WHILE IT PROBABLY isn’t necessary to track every dollar you spend, there is value in knowing one key number: How much of your monthly spending goes toward fixed costs.
We’re talking here about the total monthly amount devoted to items such as mortgage or rent, property taxes, car payments, insurance premiums, student-loan payments, utilities, internet access, phone and groceries. Given enough time, you could probably trim these fixed costs and, indeed, that might be necessary if you simply can’t save enough for your various goals. Still, fixed costs are tough to reduce in the short term. By contrast, discretionary expenses—like vacations, entertainment and eating out—can be quickly eliminated if the need arises.
That need might arise if you find yourself out of work or you suddenly need to pay for, say, a major home or car repair. Until you find work or pay the repair bills, you might cut out discretionary expenses and instead limit your monthly spending to fixed costs. The amount of your fixed monthly costs might also help determine the size of your emergency fund, a topic we tackle in the chapter devoted to your family’s safety net.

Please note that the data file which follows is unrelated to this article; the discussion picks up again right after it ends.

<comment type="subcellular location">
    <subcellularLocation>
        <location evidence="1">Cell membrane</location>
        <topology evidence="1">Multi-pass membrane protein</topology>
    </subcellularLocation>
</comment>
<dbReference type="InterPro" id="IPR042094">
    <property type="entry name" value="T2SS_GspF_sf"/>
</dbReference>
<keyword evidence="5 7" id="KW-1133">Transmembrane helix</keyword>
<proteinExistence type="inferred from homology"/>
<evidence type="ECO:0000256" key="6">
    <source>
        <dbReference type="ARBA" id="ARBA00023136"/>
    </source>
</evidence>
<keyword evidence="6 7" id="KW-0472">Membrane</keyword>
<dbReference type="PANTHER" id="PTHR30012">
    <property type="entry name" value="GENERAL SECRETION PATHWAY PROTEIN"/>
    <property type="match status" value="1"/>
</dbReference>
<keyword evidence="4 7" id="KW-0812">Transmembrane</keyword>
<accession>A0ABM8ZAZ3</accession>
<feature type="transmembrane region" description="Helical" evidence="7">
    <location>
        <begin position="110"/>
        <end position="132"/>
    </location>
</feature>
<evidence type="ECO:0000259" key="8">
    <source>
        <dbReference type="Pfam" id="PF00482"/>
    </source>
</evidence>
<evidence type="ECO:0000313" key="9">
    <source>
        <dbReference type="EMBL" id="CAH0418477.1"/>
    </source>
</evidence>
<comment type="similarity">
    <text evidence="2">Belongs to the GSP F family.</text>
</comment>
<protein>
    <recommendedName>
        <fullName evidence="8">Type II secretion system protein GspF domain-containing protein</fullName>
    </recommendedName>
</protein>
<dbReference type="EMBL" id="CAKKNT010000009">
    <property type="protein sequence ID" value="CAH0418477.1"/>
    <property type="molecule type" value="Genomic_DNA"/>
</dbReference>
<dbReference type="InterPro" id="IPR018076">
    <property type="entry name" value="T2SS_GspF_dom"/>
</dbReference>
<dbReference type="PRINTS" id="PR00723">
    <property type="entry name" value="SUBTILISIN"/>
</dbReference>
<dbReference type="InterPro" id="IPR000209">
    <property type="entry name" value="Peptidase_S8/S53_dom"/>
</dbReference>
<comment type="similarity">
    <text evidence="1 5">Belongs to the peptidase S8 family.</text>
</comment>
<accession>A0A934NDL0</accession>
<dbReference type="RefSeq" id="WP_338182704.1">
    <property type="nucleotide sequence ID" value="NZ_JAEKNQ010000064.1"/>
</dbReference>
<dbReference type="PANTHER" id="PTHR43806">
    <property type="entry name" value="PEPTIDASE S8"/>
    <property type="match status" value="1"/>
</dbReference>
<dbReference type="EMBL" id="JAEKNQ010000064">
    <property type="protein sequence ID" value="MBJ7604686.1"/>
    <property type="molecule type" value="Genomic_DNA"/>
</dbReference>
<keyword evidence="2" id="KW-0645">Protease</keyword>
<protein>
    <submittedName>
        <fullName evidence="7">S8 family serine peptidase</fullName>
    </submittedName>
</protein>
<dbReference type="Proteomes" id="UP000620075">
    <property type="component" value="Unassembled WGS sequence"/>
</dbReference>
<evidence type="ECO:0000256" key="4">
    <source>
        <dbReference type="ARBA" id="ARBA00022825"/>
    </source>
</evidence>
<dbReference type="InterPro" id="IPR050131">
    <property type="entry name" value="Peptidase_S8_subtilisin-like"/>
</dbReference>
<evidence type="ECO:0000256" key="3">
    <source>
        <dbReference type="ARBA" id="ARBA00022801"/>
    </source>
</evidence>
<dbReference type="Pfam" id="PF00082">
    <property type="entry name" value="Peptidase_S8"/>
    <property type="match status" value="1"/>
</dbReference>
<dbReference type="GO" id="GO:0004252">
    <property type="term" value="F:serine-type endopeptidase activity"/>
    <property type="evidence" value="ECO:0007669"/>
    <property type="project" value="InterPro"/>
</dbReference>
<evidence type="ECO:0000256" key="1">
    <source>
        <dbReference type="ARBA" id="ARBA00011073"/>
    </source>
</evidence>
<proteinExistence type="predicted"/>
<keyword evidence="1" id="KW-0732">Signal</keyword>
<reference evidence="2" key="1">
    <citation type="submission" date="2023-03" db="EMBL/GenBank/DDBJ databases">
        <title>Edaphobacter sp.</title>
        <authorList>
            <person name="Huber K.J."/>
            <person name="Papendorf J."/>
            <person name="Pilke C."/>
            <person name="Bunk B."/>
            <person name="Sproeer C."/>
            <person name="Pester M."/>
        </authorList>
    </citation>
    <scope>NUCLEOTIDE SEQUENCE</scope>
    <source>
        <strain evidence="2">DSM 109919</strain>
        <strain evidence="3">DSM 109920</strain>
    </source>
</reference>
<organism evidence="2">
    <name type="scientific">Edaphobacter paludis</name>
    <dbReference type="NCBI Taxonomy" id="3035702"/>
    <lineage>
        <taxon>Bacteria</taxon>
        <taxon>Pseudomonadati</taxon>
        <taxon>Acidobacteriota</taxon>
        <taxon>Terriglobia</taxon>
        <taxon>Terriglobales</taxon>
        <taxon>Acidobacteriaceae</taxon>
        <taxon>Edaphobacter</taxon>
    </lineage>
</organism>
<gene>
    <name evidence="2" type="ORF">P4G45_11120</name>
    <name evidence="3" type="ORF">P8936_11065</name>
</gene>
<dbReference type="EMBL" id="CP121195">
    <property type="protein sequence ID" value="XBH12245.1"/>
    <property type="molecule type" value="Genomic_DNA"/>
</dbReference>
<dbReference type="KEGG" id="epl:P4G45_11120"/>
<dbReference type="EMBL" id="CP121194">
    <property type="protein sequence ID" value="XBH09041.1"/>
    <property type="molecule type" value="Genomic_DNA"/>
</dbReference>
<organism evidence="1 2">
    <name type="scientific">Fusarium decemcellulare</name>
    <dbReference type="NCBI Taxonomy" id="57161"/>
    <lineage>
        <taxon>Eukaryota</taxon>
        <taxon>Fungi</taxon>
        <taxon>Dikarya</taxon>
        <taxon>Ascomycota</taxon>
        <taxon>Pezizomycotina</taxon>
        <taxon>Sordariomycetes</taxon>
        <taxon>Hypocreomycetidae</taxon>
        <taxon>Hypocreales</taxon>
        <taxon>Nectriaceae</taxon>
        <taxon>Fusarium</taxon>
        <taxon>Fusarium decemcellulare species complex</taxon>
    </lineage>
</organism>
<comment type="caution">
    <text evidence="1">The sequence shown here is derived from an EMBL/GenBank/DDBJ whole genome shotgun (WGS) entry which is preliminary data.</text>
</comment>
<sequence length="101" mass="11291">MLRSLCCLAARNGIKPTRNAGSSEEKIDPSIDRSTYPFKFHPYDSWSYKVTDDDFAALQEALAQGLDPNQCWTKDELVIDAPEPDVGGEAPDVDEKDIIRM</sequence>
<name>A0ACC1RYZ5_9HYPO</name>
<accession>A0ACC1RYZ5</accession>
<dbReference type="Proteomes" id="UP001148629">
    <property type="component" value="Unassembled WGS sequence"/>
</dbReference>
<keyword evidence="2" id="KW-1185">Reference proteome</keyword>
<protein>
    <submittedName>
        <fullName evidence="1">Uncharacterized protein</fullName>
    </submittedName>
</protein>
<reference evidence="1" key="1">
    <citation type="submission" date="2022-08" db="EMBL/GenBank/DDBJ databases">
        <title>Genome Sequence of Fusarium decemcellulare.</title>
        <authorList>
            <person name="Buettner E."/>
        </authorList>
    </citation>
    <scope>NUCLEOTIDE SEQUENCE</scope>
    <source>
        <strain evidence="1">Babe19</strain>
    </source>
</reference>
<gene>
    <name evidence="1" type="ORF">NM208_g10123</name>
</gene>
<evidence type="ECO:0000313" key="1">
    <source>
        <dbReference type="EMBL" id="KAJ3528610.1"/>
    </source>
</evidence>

In addition, knowing your monthly fixed costs is useful as you develop your retirement-income strategy. As discussed in the retirement chapter, you might endeavor to have enough regular monthly income from Social Security, any employer pension, income annuities, dividends and interest to cover your fixed costs. That way, you can be reasonably confident you can pay the bills if there’s a major slump in stock and bond prices.
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